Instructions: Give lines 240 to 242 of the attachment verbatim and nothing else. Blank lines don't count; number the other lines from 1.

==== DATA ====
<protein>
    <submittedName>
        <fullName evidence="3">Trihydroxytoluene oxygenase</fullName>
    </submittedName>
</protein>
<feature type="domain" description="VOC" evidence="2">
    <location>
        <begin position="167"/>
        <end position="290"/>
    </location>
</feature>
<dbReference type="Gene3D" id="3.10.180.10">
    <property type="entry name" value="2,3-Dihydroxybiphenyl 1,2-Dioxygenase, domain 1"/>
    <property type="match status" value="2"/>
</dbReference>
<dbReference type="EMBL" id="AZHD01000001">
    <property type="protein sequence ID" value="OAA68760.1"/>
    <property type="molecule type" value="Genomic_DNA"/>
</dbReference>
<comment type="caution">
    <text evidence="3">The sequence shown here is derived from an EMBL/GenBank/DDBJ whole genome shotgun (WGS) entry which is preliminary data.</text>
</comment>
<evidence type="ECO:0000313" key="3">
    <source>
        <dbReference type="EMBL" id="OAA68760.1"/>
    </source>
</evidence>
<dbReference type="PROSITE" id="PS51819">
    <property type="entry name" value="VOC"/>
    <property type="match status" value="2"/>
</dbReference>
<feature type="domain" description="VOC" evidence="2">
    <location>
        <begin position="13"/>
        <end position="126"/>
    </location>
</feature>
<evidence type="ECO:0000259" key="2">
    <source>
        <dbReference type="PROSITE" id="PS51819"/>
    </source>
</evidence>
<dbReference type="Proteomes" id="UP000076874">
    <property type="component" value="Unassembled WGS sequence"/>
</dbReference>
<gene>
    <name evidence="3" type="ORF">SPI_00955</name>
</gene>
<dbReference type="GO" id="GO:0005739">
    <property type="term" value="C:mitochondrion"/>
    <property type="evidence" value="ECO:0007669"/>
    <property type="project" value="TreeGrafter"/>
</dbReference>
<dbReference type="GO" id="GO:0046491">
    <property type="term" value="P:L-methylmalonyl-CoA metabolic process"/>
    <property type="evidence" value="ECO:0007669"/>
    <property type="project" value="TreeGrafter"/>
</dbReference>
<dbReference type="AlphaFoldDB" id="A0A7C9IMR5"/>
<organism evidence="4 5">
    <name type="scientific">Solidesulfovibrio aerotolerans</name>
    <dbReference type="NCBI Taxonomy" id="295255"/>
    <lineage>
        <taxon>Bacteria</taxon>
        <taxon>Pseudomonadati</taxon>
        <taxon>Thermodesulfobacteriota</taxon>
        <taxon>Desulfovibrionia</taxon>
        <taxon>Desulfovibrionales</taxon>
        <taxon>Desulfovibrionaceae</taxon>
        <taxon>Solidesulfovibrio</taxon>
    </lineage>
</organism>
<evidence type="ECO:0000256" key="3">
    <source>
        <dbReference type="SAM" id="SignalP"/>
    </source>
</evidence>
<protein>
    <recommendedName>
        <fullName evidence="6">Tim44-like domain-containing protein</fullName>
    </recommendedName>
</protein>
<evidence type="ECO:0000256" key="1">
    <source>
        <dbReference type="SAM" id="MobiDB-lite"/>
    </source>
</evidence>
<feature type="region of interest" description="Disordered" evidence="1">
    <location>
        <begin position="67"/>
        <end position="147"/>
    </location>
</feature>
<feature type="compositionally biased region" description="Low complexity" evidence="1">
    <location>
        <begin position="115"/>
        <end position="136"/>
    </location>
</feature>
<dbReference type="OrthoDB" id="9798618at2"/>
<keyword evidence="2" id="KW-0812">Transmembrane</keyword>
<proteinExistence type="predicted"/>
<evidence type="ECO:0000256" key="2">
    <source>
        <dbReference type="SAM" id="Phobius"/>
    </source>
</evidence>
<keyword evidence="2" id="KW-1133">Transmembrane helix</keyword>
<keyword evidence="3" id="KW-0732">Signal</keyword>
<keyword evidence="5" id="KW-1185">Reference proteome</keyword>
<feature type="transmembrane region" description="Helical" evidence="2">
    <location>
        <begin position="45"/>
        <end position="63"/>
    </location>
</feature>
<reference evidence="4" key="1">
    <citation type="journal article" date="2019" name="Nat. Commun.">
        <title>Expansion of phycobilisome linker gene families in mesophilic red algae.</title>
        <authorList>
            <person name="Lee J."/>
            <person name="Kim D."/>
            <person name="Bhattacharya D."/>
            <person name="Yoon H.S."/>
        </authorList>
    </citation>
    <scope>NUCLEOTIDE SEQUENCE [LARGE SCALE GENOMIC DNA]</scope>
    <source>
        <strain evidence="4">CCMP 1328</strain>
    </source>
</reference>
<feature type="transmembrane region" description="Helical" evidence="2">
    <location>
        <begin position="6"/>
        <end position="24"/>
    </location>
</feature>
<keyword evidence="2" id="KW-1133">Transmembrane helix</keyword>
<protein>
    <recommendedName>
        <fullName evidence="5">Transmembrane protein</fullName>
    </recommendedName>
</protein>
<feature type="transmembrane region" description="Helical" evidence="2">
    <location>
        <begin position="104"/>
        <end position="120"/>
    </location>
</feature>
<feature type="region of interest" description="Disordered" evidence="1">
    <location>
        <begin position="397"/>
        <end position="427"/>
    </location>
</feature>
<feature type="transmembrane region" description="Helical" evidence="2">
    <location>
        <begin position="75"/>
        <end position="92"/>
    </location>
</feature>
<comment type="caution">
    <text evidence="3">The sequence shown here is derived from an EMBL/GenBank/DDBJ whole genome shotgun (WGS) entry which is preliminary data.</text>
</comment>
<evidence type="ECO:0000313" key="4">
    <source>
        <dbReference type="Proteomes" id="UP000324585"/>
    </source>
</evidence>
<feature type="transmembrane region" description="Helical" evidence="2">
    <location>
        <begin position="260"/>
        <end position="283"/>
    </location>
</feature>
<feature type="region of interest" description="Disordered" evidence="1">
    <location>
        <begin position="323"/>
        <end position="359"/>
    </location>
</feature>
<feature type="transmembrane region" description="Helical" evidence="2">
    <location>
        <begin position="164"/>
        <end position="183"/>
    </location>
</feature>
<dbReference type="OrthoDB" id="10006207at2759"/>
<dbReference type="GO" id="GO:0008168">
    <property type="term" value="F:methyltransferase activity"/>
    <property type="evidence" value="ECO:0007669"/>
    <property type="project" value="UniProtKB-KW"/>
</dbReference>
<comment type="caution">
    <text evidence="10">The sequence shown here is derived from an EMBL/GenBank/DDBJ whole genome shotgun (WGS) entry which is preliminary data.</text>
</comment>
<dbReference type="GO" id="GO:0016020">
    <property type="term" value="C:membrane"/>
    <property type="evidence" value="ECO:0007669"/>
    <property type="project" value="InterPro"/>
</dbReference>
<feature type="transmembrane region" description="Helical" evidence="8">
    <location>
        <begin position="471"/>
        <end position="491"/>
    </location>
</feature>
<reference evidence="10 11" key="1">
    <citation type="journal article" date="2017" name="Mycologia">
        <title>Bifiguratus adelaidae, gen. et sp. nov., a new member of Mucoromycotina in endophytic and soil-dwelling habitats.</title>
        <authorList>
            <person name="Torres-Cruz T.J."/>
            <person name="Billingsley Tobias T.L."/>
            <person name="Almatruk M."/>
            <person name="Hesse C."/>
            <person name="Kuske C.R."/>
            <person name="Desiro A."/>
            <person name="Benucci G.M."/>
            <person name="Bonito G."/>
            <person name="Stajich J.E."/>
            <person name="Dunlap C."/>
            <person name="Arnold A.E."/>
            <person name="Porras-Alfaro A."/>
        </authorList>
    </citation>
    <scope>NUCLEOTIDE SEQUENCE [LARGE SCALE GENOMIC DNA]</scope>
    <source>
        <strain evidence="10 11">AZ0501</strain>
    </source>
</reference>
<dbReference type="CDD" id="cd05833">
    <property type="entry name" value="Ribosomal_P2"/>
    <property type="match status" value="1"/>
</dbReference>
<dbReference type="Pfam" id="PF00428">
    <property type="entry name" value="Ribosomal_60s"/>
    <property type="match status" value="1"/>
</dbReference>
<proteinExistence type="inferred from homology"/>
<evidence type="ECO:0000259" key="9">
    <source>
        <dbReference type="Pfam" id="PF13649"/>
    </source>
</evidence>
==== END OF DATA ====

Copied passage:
<evidence type="ECO:0000259" key="9">
    <source>
        <dbReference type="Pfam" id="PF13649"/>